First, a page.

The Knight before Christmas

The Jester is gifted at giving re-gifted gifts.  She wants to trade up to that pinnacle of gifts — a pony!  Meanwhile, the Prince has just been knighted and must live up to his vows.  But can he keep his vows and keep his gifts: a belt, a chain, spurs and a sword?   Famish (formerly known as Fat) needs a belt to hold his  pants up, which keep falling down.  Heidi needs a chain to leash her stuffed puppy dog,  Sue Flay the pastry chef needs a pastry wheel, and Spit needs a carving knife.  Will the Prince keep the spirit or the letter of his vows?  This madrigal script is perfect for the Christmas season, which nowadays runs from Columbus Day to the Superbowl.

Cast size: 5 Male/ 7 Female/ Extras

SAMPLE PAGES:

(Lights up on TOWN CRIER & JESTER.)

TOWN CRIER:  How now, Jester.  You look rather downcast.

JESTER:  My plan is not working.

TOWN CRIER:  Still stuck with the cheap wine from the pub?

JESTER:  Actually, I took a sip of it.  Then I gave it to the Royal Armorer for a new weapon he is developing.

TOWN CRIER:  What’s that?

JESTER:  A flame thrower.  He needed something both flammable and caustic.  Of course, now I have nothing to re-gift.  I ran out of rubber chickens—and ideas.

TOWN CRIER:  Well, perhaps, you can trade this for something.  (Hands JESTER a fork.)

JESTER:  How did you get that?

TOWN CRIER:  I asked the goose girl to trade me for one of her forks.

JESTER:  What did you trade her?

TOWN CRIER:  My magical flute.

JESTER:  But, I thought you liked your flute?

TOWN CRIER:  I did.  I like you better.  It’s Christmas, Jester!

JESTER:  (Pauses.)  That’s . . . admirable.  Oh, thank you, dear friend!  Now, I have something to re-gift with the nobility.  Forget the goose girl!  (Enter FAMISH, carrying a basket with produce.)

FAMISH: (His pants are very, very loose, and he likes to gesture wildly with his hands.  He always catches his pants just in time, but he is wearing very, very modest and funny boxers underneath.)  Why are you forgetting the goose girl, Jester?

JESTER: (Looks FAMISH up and down.)  Do I know you?

FAMISH: (Sets down his basket.)  Jester, it’s me!  (Throws his arms wide.)  I’m Famish!  (Catches his pants before they drop.)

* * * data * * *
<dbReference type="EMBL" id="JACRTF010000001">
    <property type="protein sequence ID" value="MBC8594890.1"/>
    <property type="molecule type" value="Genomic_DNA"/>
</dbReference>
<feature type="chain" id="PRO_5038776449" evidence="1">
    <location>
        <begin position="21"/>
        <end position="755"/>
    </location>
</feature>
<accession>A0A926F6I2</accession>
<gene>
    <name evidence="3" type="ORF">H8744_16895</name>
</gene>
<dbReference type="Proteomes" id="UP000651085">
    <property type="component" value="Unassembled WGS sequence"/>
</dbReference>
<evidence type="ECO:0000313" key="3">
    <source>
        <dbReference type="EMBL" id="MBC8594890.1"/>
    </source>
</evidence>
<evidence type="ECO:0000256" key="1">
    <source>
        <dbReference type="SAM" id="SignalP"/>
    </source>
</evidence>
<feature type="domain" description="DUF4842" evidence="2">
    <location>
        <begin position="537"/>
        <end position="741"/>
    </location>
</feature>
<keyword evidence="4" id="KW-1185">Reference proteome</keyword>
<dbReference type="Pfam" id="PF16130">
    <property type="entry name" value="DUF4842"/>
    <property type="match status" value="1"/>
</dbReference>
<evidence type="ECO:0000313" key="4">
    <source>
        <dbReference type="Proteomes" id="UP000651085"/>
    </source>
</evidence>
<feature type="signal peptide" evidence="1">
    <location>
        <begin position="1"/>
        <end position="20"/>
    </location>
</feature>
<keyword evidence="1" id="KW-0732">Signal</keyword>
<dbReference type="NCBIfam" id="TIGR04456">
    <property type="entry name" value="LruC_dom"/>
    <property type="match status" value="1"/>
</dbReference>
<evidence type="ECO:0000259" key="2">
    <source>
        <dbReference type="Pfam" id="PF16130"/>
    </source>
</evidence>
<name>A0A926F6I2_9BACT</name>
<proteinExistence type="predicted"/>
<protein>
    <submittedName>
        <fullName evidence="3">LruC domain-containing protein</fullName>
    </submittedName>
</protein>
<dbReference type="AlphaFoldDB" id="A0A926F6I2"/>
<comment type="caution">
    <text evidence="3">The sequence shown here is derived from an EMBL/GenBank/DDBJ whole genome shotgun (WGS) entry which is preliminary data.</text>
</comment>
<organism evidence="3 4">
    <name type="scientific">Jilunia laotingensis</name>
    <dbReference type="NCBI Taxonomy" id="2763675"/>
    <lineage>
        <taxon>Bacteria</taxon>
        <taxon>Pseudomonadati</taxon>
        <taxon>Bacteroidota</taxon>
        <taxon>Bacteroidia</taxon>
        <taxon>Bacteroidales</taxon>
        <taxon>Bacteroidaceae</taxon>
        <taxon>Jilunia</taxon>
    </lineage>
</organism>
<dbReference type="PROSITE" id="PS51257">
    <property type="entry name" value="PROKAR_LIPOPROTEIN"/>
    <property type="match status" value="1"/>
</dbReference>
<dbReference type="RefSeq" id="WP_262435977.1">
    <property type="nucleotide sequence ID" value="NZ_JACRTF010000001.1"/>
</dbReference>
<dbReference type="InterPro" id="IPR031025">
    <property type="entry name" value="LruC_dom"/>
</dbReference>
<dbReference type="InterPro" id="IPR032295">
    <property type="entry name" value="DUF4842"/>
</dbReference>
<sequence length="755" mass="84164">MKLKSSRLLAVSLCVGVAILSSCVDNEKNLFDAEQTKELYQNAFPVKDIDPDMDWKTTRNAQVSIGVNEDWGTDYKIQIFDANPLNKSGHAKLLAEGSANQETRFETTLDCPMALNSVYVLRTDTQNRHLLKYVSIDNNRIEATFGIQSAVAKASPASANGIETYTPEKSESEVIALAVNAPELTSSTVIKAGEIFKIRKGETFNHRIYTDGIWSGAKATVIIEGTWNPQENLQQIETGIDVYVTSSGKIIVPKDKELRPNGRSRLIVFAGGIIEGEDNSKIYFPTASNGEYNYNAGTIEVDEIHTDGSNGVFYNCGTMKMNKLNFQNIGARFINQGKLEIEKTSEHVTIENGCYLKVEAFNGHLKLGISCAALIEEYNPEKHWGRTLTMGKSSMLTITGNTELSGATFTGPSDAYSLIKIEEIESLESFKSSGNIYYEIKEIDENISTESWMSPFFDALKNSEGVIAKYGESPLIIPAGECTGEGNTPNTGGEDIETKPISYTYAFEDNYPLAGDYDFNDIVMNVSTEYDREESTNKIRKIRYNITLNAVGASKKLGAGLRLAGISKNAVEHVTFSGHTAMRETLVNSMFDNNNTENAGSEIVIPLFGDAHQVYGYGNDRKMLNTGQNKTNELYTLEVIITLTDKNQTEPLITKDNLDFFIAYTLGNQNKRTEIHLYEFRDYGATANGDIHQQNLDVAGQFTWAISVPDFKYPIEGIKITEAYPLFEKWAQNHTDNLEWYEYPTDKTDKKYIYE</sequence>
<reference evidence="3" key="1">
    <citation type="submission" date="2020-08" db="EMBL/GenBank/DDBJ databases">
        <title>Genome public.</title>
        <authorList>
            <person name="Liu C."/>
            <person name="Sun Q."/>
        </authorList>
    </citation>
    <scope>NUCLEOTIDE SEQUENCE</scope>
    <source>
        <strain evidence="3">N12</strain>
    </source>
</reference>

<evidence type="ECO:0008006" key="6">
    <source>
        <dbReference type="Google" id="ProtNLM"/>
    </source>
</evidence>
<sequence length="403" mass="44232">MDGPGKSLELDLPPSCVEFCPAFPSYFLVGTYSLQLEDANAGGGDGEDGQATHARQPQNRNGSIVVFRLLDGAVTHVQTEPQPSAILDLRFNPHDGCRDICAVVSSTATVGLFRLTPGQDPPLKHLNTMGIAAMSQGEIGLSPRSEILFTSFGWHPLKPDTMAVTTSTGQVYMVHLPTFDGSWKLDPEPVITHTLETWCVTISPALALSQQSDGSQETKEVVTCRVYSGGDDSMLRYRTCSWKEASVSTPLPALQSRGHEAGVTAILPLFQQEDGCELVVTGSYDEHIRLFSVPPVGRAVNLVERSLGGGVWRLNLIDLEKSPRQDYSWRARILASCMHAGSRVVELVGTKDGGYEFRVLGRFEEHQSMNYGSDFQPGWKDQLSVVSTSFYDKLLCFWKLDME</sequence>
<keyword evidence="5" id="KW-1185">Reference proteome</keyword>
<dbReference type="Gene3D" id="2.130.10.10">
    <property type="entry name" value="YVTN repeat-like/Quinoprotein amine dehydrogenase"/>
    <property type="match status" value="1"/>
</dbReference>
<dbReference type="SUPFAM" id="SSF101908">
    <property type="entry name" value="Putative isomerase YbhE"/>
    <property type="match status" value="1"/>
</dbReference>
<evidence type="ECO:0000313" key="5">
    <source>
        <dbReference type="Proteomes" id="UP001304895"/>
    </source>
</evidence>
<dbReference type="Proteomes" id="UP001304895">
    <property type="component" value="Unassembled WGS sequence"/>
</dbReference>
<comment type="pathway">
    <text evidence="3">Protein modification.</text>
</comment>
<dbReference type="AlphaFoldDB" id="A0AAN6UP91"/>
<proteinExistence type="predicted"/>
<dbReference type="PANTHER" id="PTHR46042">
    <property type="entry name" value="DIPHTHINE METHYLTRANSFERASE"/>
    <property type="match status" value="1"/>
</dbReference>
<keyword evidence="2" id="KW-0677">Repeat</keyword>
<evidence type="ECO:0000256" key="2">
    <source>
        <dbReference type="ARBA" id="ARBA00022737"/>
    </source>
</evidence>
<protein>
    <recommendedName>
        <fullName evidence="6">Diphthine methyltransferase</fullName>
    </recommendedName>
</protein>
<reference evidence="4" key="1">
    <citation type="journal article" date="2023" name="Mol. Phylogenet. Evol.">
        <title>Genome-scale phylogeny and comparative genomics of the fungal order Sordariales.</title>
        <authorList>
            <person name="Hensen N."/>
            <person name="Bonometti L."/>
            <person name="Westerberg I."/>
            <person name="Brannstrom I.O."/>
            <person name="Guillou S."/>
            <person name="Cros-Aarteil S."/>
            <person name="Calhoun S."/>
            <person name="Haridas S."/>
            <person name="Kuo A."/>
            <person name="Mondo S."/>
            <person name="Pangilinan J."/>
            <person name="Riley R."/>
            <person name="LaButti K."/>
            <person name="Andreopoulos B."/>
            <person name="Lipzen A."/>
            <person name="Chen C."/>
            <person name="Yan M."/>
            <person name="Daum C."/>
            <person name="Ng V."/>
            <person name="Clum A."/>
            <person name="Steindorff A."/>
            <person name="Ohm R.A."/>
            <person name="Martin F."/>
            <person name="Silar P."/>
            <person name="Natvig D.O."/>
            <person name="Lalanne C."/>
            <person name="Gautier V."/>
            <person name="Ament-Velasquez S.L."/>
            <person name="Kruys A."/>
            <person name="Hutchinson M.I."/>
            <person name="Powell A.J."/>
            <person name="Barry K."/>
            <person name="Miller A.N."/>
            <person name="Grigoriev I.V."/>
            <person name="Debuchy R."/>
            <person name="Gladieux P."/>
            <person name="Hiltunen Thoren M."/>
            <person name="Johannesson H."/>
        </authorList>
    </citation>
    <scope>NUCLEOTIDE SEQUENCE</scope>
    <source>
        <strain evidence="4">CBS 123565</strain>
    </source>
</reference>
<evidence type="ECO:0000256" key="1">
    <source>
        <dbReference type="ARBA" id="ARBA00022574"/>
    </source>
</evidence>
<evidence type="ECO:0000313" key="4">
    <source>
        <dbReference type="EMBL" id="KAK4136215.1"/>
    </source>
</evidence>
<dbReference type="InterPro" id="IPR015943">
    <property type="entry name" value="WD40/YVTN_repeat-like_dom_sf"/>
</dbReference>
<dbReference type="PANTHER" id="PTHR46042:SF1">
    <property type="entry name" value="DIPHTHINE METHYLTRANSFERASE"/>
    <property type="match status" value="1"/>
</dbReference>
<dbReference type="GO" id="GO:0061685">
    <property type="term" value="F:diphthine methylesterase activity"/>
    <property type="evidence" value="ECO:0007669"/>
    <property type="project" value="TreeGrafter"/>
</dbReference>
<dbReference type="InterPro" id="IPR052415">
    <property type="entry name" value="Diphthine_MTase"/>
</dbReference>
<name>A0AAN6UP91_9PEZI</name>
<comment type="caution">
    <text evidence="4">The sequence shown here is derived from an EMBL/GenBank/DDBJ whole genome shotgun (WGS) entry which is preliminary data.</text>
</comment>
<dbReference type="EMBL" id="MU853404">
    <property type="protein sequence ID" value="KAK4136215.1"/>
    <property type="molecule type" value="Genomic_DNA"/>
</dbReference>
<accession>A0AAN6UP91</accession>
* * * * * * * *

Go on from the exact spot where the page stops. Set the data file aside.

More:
JESTER: Fat Famish?  I don’t think so.  (Enter PRINCE.)

PRINCE: Did someone say “Fat Famish”?  Where is the rogue?  Why, I haven’t seen him since he chased me out of his apple orchard with a rake.

FAMISH:  (Bows.)  It is I, my Prince.  (ALL stare at him.)  Ta-da!  (He strikes a pose and almost loses his pants again.)

PRINCE: You are Fat Famish?

TOWN CRIER: (Looking more closely.)  I believe it is Fat Famish.

FAMISH:  My Prince!  How you’ve grown!

PRINCE:  Fat Famish!  How you’ve . . . shrunk.  What has happened?

FAMISH: My mother eloped with a potter from Pembroke.  She kept waiting around for grandchildren, but you know, I could never quite find the girl who suited me.

JESTER: You mean a girl who could cook like your mother.

FAMISH: Good cooking suits me.  But now I’m cooking for myself.  (ALL look at FAMISH.)

JESTER: And how is that going?

FAMISH: That report of a dragon in the northern shire?

TOWN CRIER: Yes.

FAMISH: That was me.  I burned a pot of black beans.  I guess I should not have used so much molasses.  Or jalapeno.  Or saltpeter.

TOWN CRIER: Saltpeter?

FAMISH: Gives it a kick.  Unfortunately, this time it gave the beans a small explosion.  But I’m done with English cooking anyway.  I’ve just acquired a French cookbook, and the royal armorer just sold me some cooking wine.  (Holds up flask.)

JESTER: I have a feeling that your cooking woes are not over.

PRINCE: Famish, you must stay for the banquet tonight.  We will have mutton, pork, stuffed goose and more pastries than you can imagine.  We will help you, uh, fill out a bit.

FAMISH: Oh, my Prince.  I can’t do that.

PRINCE: And why’s that?

FAMISH: (Points to pants.)  These are the only pants I own.  I cannot be seen in polite society dressed like this.  (He throws up his arms and his pants slide half-way down his butt.)

JESTER: Of course not!  (Laughing.)  Can you imagine a society where having your pants hanging half-way down is the style?  It would be the end of civilization as we know it.

PRINCE: But I have a solution.  (PRINCE unbuckles the belt from around his waist.  He hands it to FAMISH.)  This will hold your pants up.

TOWN CRIER:  My Prince, no!

PRINCE:  (In a firm voice.)  Attend me, Town Crier.  I have been well fed due to the efforts of farmers such as Famish.  I have no need for a belt.  Famish needs a belt.  That is the end of it.

FAMISH: My Prince, I cannot accept this.  It is finely-crafted, and I am but a plain farmer.

PRINCE: Famish, it’s Christmas.  Besides, I want to see you eat with BOTH hands tonight.  And I don’t want my dear mother to faint dead away either.  Now, do join us for a meal!